Study Finds Patients with Multiple Sclerosis Are Highly Persistent with DMT

More than 90% of participants in the Therapy Optimization in Multiple Sclerosis (TOP MS) study were still on their original disease modifying therapy at one year follow-up.

With the accumulation of safety and effectiveness data for disease-modifying therapies (DMT) and the rapid pace of new drug approvals in this category for multiple sclerosis (MS) indications, treatment patterns are inevitably changing.

However, Clyde E. Markowitz, MD, and colleagues reported during a poster presentation at the American Academy of Neurology (AAN) 2013 Annual Meeting that many patients stick with the disease modifying therapy (DMT) they were originally prescribed.

Clyde E. Markowitz, MD, is Director of the Multiple Sclerosis Center at the Hospital of the University of Pennsylvania, and associate professor of neurology at the University of Pennsylvania School of Medicine in Philadelphia.

In this presentation, during the “Multiple Sclerosis: Cost and Impact of MS Care” session, Markowitz reported on an assessment of therapy usage and treatment patterns over three years of follow-up in the Therapy Optimization in Multiple Sclerosis Study (TOP MS).

Potential participants for TOP MS, a prospective, observational study, were identified at selected specialty pharmacies beginning in December 2008. Enrollees had a MS diagnosis; half were being treated with glatiramer acetate (GA) and half with an interferon beta (IFN) dispensed by a participating specialty pharmacy. Signed informed consents were returned to the patients’ respective pharmacies. At study enrollment, qualified subjects received log-on instructions for the study website where responses were entered. DMT use was assessed each month, along with persistence, drug holidays, therapy changes (including discontinuation), and reasons for therapy changes.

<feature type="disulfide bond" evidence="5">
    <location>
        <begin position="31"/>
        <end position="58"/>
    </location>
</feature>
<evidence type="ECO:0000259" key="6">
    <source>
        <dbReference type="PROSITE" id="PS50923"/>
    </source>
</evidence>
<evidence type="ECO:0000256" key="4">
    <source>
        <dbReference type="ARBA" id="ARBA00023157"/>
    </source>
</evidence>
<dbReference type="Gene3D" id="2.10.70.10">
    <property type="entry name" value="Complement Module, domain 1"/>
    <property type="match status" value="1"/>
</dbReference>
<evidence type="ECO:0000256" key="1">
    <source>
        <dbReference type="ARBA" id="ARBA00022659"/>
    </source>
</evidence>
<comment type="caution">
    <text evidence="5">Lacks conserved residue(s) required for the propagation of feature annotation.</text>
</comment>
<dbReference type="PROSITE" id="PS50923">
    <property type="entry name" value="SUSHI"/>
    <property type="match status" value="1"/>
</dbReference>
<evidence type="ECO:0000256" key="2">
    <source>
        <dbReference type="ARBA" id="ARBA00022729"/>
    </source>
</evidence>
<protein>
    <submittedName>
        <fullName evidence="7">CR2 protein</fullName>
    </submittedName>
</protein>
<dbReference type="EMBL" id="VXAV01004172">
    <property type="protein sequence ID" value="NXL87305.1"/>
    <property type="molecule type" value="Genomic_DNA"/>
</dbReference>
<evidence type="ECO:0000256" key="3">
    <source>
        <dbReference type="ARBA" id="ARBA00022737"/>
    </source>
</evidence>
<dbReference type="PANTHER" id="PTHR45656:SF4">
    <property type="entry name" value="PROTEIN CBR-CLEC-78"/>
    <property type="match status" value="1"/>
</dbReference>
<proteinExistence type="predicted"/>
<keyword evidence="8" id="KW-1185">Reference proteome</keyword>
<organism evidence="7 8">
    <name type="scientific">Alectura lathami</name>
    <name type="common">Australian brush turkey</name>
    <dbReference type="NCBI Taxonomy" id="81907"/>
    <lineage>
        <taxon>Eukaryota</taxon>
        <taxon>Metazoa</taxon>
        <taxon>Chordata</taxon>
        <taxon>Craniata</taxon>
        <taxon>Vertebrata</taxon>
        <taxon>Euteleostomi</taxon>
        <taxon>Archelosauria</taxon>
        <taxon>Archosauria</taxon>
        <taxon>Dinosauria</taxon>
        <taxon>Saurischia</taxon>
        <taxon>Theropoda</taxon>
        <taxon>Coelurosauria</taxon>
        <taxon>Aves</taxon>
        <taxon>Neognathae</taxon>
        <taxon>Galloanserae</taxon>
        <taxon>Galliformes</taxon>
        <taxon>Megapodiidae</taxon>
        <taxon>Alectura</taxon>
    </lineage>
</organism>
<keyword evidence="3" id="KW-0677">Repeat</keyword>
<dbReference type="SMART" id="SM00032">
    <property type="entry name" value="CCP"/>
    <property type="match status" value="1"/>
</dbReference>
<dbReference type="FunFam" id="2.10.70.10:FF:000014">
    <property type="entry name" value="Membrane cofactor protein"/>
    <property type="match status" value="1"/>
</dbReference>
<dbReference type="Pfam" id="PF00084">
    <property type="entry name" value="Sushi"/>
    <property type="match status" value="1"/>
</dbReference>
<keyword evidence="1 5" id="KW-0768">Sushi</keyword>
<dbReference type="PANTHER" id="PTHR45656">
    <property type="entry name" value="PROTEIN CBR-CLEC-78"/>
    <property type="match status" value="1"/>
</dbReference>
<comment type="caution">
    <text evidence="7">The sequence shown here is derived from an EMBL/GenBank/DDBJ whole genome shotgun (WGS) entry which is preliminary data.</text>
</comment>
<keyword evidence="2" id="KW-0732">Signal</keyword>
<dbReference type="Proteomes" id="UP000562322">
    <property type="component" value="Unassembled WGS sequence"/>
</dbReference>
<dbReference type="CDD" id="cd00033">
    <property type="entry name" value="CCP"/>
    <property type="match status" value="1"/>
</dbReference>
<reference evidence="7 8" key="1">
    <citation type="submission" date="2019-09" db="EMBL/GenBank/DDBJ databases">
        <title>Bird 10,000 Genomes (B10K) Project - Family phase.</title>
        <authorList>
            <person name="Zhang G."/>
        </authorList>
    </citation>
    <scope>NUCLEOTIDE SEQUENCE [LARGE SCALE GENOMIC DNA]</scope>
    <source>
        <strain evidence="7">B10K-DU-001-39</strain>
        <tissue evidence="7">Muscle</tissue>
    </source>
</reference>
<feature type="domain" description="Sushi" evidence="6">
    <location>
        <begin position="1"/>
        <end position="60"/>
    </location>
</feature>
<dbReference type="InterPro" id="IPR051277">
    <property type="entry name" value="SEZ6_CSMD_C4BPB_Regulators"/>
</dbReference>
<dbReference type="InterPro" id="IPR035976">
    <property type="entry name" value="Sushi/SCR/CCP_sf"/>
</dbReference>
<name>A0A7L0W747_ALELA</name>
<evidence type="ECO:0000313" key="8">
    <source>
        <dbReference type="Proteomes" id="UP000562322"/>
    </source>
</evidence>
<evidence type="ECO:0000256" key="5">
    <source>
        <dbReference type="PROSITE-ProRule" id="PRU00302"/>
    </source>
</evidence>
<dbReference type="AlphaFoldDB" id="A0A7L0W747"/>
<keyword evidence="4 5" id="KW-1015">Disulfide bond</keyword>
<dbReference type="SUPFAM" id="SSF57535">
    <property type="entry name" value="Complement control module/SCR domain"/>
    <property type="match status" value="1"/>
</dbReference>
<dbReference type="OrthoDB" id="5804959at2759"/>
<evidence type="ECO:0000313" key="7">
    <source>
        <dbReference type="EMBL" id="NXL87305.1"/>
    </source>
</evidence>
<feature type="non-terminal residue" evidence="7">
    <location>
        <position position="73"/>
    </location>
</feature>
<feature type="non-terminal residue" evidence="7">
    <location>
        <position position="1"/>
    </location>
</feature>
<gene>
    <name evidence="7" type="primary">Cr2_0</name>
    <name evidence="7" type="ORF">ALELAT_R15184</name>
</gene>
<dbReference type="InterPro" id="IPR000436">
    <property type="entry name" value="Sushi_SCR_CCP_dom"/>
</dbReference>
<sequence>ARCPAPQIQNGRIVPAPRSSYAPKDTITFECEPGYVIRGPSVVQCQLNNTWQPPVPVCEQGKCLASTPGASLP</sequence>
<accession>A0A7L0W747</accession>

Of the 2,530 participants with a minimum of one year of follow-up, 2,293 (90.6%) continued to use the same DMT. More users of GA than IFN persisted on therapy (Chi square 19.4; p < 0.004). Among those who persisted, 24 patients took drug holidays averaging 2.4 months (most often for financial reasons or common side effects) before resuming their DMT. Those who discontinued their initial DMT stopped for similar reasons, including loss of insurance coverage, intolerable injection site reactions, or ineffectiveness of therapy.

There were 172 therapy changes among 156 patients (6.2%): 32.6% of the changes originated with GA while 65.6% of the changes originated with IFN. Nearly 50% of DMT changes were to the newer therapies (natalizumab, INF beta-1b [Extavia], fingolimod), while 29% switched to IFN and 22% to GA. The predominant reasons for changing therapies were ineffectiveness, worsening of symptoms, and the doctor’s preference for a different medication.

Markowitz drew the conclusion from this study that persistence on the same DMT is high among patients on therapy for a year or more. Furthermore, for those patients changing their therapy, there was a marked shift in prescribing toward the newer therapies in response to signs of worsening symptoms or due to an unspecified physician preference for a different medication.